NORMAN R. WRIGHT
The boat was built in 1948 by Norman Wright & Sons and carried the name of Norman Wright, who was one of the true doyens of the Australian Wooden boat building industry. He is arguably the greatest mentor of classic wooden boat builders in our history.
NORMAN WRIGHT, HIS HISTORY AND HIS BOATS.
Norman R Wright was born in 1885 in rather unremarkable circumstances in the isolated suburb of Bulimba, adjacent to the shores of the Brisbane River in Queensland Australia.
The Bulimba Electorate was created in 1872 and in 1879 the Bulimba Divisional Board was created as the local government authority for the area from Tingalpa Creek to Stone's Corner. Most of the housing subdivisions in this area took place during the land boom of the 1880s. Bulimba, Bulimba Bridge, Circular Quay, Bulimba Ferry, and the Love and Jamieson Paddock Estates were all developed in central Bulimba during this period. The building boom resulted in a great increase in the number of developments and residents in Bulimba.
CAPTAIN WALLY MULLER
Captain Wally Muller, labeled "the modern day Captain Cook", owned the Norman R.Wright [then Careelah] in the late 60's. He was a professional fisherman who worked the Swain Reef's in the days when it was unchartered, vast & treacherous.
Wally Muller & the 1967 Belgian Expedition
In 1967 Wally Muller was contracted by the Belgian Navy to guide the De Moor through the The Swain Reefs on a scientific filming expedition, and remain with them as a support ship for the entire duration. Among the crew of 75 and guests were Australian Greats Ron & Valerie Taylor, who were filming in 35mm motion picture film for seven months.
RON & VALERIE TAYLOR
Ron & Valerie Taylor opened our eyes to the wonders of marine life, and specifically sharks. Ron and Valerie were born in 1934 and 1935 respectively, and met as members of the St George Spearfishing Club in Sydney.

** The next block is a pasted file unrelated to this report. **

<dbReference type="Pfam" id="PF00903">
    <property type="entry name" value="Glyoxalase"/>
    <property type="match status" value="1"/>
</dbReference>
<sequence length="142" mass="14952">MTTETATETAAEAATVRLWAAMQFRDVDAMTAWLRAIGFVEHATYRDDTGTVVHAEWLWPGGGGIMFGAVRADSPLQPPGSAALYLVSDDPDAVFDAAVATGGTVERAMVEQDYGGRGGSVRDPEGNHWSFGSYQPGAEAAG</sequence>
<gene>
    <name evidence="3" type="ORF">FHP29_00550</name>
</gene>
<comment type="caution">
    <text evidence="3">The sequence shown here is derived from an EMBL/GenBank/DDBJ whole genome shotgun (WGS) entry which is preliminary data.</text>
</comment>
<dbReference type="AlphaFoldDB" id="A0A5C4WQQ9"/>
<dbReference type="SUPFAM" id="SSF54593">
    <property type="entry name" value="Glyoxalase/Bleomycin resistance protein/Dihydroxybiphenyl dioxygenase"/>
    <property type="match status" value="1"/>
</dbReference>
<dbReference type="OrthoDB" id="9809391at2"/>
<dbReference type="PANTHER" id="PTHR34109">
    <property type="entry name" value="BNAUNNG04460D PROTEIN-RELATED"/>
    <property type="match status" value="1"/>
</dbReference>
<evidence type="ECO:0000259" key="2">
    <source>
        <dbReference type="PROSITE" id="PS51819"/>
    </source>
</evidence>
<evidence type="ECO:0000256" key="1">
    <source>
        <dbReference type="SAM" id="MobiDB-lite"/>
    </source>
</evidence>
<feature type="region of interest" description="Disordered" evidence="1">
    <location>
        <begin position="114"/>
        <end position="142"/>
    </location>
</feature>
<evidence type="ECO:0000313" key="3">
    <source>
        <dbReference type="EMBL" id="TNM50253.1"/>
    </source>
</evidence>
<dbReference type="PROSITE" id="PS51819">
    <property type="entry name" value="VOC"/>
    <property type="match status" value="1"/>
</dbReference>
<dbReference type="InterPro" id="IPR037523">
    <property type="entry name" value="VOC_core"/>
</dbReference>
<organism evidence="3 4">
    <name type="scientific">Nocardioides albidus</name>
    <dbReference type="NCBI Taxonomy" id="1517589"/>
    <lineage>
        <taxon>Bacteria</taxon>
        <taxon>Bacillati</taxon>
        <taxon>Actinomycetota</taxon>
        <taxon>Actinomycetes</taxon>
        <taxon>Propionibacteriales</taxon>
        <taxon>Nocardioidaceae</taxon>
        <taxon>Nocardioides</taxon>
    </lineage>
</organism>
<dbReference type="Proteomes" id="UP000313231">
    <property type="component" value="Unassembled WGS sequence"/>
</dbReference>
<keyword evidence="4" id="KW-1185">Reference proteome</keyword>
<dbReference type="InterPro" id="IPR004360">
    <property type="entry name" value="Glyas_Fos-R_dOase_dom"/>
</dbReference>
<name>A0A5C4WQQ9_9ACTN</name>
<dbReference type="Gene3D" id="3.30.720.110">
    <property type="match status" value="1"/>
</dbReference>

Ron and Valerie Taylor became champion spear-fishers, but switched from killing sharks to filming them after becoming fascinated with marine life.
They were credited with being pioneers in several areas — the first people to film great white sharks without the protection of a cage and they invented the chain-mail suit, which Valerie tested, because it was too small for Ron. Too this day Valerie still dives and remains an active conservationist.
There are surely many more incredible stories and adventures like these that are connected to this boat, and we are certain that we've merely scratched the surface.
Where is the
Norman R. Wright now?
The Norman R. Wright is currently in grave danger of being demolished. Taking on a project like this makes no economic sense, but we still can't stop trying, as the loss will be devastating.
Whilst we're trying to find a home and more importantly, a purpose for the Norman R. Wright we are leaning on an amazing community of enthusiastic and passionate lovers of timber boats to help us reach the first milestone of avoiding demolition.
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Please reach out to us if you have any interesting stories or information about the Norman R. Wright's history, or if you simply can't wait to introduce us to someone that does. We would also like to hear from you if you can assist in any way... there's no offer too small.
If you want to reach out to give us a grilling and tell us how we're doing it all wrong, then rather save your breath, unless of course it's constructive;)